Tag Archives: New Orleans

The Big Easy – Ninth Ward and Garden District

26 Feb

I have already hyped up the food and the shopping of New Orleans, but I saved the best for last. By far my favorite part of our trip was our tours through the Garden District and the Ninth Ward.

Ninth Ward

View of downtown from Ninth Ward

This was my first time in the city and one of the biggest standouts from our stay was that everyone has a Katrina story (and a Rita story, and a Gustav story, etc…). The cab driver, the restaurateur, the microbiologist…everyone was affected in different ways by the hurricane. To ignore this aspect of the city’s recent history would be a disservice to your trip, and I believe disrespectful to the people still working on rebuilding their lives 5+ years later.

Before I booked our trip, I wanted to find a way to visit the hardest hit area of the city, the Ninth Ward, without participating in “disaster tourism.”  I came across the Ninth Ward Rebirth bike tours through Confederacy Cruisers and arranged a tour with Lycia, the delightful tour operator.

Our tour started in the Marginy district, meeting our fellow riders and getting adjusted to our bikes (no brakes, just back pedals…wild!)

We met our tour guide Reecy, who was beyond fabulous and developed the tour herself after she realized there was nothing like it. Any other tour of the Ninth Ward is run by companies unaffiliated with the neighborhood who take tourists through the area in air-conditioned coach buses, with their digital cameras pressed up against the tinted glass windows as if they were on Safari.

Reecy developed local connections throughout the community and 10% of tour proceeds go to redevelopment and charities in the Ninth Ward. We started by biking over the canal bridge that separates the upper Ninth Ward from the more fashionable neighborhoods bordering the French Quarter.

Canal from atop the bridge

As we entered the lower Ninth Ward, we stopped to look at the houses constructed by Global Green. These homes, as well as those built by Brad Pitt’s Make it Right Foundation, are modern odes to classic shotgun style houses found throughout New Orleans. The houses are designed to be eco-friendly and affordable, although the $150,000 price tag is beyond reach for many living in this neighborhood. Reactions were mixed among people I spoke with about these homes – some appreciated the modern design while others felt that they were an eyesore that ignored the needs of families trying to move back home.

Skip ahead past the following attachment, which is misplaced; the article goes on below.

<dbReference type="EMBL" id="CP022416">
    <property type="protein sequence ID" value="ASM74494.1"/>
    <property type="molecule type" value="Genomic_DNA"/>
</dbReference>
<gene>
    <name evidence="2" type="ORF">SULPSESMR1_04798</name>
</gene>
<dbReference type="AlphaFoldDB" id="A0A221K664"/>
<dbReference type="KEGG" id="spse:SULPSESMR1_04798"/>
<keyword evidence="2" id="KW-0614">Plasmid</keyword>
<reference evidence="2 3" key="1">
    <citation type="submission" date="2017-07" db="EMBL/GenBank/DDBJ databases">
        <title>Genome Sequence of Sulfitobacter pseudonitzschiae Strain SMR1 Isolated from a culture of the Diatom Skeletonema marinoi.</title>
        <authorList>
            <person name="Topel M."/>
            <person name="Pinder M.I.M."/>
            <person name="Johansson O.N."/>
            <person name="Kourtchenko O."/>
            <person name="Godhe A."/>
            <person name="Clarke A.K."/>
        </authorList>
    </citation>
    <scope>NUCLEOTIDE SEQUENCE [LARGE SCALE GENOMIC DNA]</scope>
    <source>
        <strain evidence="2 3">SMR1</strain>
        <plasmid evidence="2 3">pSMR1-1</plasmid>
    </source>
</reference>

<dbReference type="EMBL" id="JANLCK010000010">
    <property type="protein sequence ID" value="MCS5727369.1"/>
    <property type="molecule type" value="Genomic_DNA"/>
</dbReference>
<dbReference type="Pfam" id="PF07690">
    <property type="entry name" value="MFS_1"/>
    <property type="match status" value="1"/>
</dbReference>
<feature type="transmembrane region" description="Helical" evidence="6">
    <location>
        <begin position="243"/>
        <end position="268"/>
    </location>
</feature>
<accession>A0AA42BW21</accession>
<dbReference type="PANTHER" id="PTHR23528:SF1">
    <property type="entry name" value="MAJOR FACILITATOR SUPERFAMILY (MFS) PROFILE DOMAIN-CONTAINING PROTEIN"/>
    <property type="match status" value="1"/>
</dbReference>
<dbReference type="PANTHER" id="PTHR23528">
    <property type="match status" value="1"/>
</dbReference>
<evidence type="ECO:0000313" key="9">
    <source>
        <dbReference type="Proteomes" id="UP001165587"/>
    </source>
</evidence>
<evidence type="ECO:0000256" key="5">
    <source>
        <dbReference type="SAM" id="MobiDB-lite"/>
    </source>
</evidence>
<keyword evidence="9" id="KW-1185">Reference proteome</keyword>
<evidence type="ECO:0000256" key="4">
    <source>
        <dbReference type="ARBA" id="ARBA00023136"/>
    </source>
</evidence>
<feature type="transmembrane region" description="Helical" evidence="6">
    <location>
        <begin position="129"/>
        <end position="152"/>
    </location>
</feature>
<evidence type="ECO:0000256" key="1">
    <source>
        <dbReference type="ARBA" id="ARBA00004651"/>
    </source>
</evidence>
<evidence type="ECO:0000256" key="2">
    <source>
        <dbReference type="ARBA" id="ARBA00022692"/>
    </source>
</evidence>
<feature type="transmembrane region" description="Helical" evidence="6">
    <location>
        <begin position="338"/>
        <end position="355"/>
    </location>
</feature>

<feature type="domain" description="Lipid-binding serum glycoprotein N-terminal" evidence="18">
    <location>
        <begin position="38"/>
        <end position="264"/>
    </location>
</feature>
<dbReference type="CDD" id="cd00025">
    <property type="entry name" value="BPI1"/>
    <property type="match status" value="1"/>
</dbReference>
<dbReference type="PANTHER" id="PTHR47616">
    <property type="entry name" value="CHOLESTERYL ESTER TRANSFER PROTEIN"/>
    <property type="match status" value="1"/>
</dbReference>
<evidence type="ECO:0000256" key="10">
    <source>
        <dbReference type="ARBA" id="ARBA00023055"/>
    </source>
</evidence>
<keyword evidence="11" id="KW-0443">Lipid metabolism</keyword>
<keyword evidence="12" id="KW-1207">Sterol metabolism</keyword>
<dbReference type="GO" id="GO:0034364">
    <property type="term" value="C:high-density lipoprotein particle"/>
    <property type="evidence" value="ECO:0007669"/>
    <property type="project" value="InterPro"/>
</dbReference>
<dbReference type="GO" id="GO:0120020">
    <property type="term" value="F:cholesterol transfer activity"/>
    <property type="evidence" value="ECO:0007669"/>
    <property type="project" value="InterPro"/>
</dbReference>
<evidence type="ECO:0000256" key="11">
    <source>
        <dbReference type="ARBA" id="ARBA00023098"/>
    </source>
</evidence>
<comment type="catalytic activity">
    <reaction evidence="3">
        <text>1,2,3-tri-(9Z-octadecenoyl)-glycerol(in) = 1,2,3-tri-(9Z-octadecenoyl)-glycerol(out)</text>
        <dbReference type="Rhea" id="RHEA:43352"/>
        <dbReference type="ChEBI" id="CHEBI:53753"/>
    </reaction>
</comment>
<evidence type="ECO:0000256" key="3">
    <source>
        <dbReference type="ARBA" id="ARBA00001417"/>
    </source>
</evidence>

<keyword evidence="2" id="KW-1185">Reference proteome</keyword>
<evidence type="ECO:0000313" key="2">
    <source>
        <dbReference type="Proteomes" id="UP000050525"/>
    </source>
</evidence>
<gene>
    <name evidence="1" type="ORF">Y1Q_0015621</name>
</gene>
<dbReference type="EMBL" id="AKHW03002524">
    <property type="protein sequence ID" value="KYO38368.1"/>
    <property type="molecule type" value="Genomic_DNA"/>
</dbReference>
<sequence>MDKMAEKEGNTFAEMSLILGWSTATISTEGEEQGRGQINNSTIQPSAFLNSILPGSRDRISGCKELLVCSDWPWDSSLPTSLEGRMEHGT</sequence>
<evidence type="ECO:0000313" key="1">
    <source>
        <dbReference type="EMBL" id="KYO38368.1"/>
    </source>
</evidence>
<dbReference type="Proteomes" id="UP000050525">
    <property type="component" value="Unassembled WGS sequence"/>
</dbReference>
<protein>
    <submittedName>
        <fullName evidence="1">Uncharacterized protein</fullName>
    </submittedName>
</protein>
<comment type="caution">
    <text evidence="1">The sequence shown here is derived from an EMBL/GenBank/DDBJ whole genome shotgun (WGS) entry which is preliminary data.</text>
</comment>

Global Green homes

Make it Right home

We stopped at the Village Community Center and met the Executive Director, Mack. Mack originally purchased the community center building to store his antique car collection, but when Katrina hit and destroyed his fleet he decided to use the building for a higher purpose. For the past 5 years he has worked to bring the community together and the diaspora back home.

Outside Village community center

We also stopped at the House of Dance and Feathers, a museum devoted to Mardi Gras and all its traditions, where we met Ronald Lewis. Many of the original items were washed away in the storm, but Krewes (Mardi Gras groups) from across the city rallied behind Ronald and helped him restock his museum on a makeshift structure designed by architecture students.

Ronald Lewis, holding his book "The House of Dance and Feathers."

Beadwork from the museum

Although the Ninth Ward is working to rebuild, much of the community has been destroyed. Ronald described the neighborhood before the storm as so tight you could spread your arms and touch a house on both hands. Approximately 9,000 people lived in the Ninth Ward before Katrina, and only 25% have returned to the area 5 years later.

Outskirts of the Ninth Ward

I strongly recommend anyone visiting New Orleans to book this tour and see for yourself how this community is doing 5 years later.

Garden District

New Orleans is a city of distinct neighborhoods, and although in recent years the Ninth Ward has become one of the more famous areas, prior to Katrina few people had heard of it. The Garden District on the other hand, has always been a popular attraction for visitors and locals alike.

I downloaded the Frommer’s Garden District tour and chose to walk the streets at my own pace without a guide. This proved to be a popular choice – on the second stop I realized that I was part of an unofficial tour group of people wandering the neighborhood on their IPhones all reciting the same information. The houses were quite beautiful and many of them had been originally built as plantations and turned into single family homes later on.

Garden District

Sigh, so lovely

I regretfully remember almost nothing from the self-guided tour, although there was one highlight. We walked by Archie Manning’s home as he was taking out the trash, and my boyfriend said a polite hello. Archie was very nice although he did not invite us inside to look at Peyton and Eli’s childhood photos. We”ll get there next visit.

Roses in the Garden District

Overall both neighborhoods were distinct pockets of life in New Orleans. I love walking along the streets, meeting people and generally soaking the city in. I can’t wait to go back!

The Big Easy – Goods and Wares

25 Feb

It’s no secret that I am a shopaholic in my regular life, but on vacation I really kick it into overdrive. I like to view browsing, perusing or shopping as an anthropological study of what’s going on in the place I am visiting, it’s cultural really.

If only my credit card company understood (just kidding AmEx I love you and I didn’t forget that we have a date March 20th).

I have begun to rely on the eat shop guides, as they fulfill my main goals in life. There is only one problem with these cute little books – they are filled with outdated yet crucial information. A great example is that many stores are closed on Mondays and even Tuesdays to deal with the weekend hangover so common in the Crescent City.

I will attempt to give you my own version of a New Orleans shopping guide and point you in the direction of blissful finds from the Big Easy.